Obamacare was passed by a Democrat controlled congress with a very liberal ideology.

Many congressmen did not read the entire document or debate the potential unintended consequences.

The difference in ideology between liberal and conservative is easy to understand.

“Liberals believe that health care is treated as a market commodity today but should not be, and conservatives think that health care is not treated as a market commodity but should be.”

The healthcare system is not a true marketplace. The healthcare marketplace has been continuously distorted by government regulations and adjusted regulations since Medicare passage in 1965.

All the stakeholders have distorted the market even further by adjusting to government regulations in order to purse their vested interest.

If real repair of the healthcare system is to occur a real marketplace has to be created. Obamacare is another adjustment in an already distorted marketplace. Obamacare is accelerating the dysfunction in the healthcare system until it implodes and results in increasing costs not savings.

The healthcare insurance industry controls costs. Many Democratic healthcare policy experts have ignored the facts. The healthcare insurance industry’s goal is to maximize its profit. It takes 30% of the healthcare dollars off the top.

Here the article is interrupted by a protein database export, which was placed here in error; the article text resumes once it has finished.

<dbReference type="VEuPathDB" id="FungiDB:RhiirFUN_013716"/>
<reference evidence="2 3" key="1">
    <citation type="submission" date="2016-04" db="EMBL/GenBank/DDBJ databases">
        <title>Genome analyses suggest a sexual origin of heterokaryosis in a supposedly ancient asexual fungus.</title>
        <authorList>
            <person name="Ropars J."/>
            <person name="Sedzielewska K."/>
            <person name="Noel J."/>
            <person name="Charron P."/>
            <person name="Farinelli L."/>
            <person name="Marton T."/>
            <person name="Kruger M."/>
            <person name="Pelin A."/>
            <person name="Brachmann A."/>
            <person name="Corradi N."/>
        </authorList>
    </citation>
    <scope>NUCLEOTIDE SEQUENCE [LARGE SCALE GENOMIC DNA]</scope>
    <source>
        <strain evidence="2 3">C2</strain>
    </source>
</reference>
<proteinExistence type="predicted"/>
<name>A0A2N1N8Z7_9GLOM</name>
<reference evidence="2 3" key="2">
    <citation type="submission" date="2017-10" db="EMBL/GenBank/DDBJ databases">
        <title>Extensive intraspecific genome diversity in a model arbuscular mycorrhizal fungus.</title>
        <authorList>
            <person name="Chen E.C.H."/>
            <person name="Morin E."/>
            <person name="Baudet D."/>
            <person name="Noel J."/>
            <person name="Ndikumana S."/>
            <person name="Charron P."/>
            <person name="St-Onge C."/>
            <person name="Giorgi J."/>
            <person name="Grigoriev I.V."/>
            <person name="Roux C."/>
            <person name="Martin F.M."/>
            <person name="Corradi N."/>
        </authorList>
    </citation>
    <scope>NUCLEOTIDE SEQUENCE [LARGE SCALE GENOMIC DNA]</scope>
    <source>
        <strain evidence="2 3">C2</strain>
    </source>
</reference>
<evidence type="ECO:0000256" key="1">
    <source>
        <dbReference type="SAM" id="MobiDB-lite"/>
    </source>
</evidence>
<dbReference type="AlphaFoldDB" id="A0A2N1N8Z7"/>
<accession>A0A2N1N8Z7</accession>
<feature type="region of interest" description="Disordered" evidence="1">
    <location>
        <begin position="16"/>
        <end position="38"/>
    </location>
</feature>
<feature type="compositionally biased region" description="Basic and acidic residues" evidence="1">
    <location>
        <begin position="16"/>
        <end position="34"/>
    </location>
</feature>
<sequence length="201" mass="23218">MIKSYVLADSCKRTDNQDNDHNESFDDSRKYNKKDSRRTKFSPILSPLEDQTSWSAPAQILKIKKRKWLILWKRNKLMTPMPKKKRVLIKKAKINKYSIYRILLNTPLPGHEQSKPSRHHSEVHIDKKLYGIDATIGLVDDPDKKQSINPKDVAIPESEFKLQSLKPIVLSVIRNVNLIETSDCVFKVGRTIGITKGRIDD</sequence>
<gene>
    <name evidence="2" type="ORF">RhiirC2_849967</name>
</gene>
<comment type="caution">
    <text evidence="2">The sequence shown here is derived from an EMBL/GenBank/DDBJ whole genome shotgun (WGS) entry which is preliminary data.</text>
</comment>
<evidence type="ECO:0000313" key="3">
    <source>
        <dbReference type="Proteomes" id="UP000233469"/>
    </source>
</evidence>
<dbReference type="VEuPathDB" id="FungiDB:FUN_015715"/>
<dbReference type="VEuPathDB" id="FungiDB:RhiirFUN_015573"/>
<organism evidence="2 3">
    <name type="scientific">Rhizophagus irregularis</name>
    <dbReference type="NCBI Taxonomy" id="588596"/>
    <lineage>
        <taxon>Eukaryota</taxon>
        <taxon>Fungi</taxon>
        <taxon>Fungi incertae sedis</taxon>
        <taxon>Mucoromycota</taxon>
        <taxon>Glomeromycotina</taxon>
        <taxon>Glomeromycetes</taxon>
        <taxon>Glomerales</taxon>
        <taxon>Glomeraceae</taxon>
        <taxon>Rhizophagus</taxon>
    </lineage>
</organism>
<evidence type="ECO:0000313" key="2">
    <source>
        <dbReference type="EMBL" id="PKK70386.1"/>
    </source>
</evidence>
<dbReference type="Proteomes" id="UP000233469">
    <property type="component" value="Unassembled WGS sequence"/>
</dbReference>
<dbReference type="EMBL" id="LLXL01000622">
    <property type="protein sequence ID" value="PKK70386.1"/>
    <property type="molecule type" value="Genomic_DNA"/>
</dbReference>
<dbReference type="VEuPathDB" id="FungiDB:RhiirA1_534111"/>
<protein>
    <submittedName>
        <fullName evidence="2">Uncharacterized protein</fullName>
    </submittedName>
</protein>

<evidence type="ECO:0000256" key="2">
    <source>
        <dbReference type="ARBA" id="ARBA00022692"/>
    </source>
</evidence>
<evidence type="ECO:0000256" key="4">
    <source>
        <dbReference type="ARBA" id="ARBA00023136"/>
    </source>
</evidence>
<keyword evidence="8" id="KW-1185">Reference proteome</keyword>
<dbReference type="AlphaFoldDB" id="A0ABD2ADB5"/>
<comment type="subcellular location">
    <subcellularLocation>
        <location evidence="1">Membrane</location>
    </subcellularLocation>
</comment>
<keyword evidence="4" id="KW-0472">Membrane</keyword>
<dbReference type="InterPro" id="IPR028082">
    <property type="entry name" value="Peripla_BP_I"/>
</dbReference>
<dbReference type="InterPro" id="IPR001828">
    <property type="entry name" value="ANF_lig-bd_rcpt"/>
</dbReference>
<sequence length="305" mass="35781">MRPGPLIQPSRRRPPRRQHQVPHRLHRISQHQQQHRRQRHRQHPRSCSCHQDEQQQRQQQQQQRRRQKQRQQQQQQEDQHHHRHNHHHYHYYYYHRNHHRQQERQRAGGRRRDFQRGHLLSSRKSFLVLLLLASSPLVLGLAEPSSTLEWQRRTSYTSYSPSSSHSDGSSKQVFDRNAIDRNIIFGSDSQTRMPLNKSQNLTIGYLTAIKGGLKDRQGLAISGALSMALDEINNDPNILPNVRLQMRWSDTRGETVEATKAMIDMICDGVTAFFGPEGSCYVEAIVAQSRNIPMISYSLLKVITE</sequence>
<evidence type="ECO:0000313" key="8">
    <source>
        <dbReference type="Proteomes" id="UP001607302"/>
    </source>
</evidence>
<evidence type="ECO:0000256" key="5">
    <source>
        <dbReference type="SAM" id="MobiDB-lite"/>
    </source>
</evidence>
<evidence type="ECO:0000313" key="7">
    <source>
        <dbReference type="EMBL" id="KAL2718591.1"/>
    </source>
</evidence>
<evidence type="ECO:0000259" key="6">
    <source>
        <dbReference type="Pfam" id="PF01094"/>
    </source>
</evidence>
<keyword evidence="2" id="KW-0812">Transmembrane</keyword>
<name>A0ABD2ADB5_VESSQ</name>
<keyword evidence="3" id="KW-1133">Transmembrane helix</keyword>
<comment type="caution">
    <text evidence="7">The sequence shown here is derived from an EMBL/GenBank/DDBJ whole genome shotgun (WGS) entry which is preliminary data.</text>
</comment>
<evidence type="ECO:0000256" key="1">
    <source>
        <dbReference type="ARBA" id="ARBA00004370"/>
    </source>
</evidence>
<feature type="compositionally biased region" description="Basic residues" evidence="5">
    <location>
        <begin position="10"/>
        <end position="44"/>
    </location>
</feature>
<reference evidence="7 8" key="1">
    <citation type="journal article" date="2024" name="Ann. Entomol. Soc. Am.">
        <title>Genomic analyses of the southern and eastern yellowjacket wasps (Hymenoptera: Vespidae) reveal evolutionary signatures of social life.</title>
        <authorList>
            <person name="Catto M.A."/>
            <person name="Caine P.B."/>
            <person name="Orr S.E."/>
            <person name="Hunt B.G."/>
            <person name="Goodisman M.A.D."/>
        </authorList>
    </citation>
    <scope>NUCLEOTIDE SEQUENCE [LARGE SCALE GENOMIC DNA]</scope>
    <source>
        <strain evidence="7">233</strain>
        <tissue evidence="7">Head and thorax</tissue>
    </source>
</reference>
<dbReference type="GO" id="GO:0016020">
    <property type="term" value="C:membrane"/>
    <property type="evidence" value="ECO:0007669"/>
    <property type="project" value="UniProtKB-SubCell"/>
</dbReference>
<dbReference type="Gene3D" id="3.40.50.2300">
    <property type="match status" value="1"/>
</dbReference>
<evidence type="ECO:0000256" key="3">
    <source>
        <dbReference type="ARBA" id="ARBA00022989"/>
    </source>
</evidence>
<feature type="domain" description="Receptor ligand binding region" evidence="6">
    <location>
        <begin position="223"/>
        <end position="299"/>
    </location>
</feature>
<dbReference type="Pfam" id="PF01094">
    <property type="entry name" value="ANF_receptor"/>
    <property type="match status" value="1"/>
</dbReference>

The healthcare insurance industry should not be in control of the economics of the healthcare system.

Consumers should be in control of their medical care decisions and the money they spend for those decisions.

Personal medical care decisions should not be left to the munificence of the government. The government has never done anything efficiently.

Private and Medicare insurance has kept control of medical decisions out of consumers’ hands.  Consumers purchase healthcare insurance individually or from Medicare. Consumers also can receive healthcare insurance from their employers as a job benefit.

The healthcare insurer directs consumers to use physicians and hospital in its network. The insurer negotiates reimbursement rates for the insured with hospitals and physicians.

Consumers are given little or no information about the comparative cost or quality of any particular doctor or hospital.  Consumers go to a doctor in their network.

Physicians do a history and physical exam and order tests and procedures on patients’ behalf.  When the test and procedures come back physicians prescribe the appropriate medication after a follow-up visit.

The healthcare insurance company reimburses physicians.

Patients receive a copy of the bill from the insurer with patient portion of the co-pay. The explanations of benefits are impossible to interpret.

This is not a marketplace transaction. Patients have no control over the reimbursement. Patients and physicians have little incentive to restrain overuse of the healthcare system. They have no incentive to even scrutinize the bill. Patients’ have no incentive to control costs.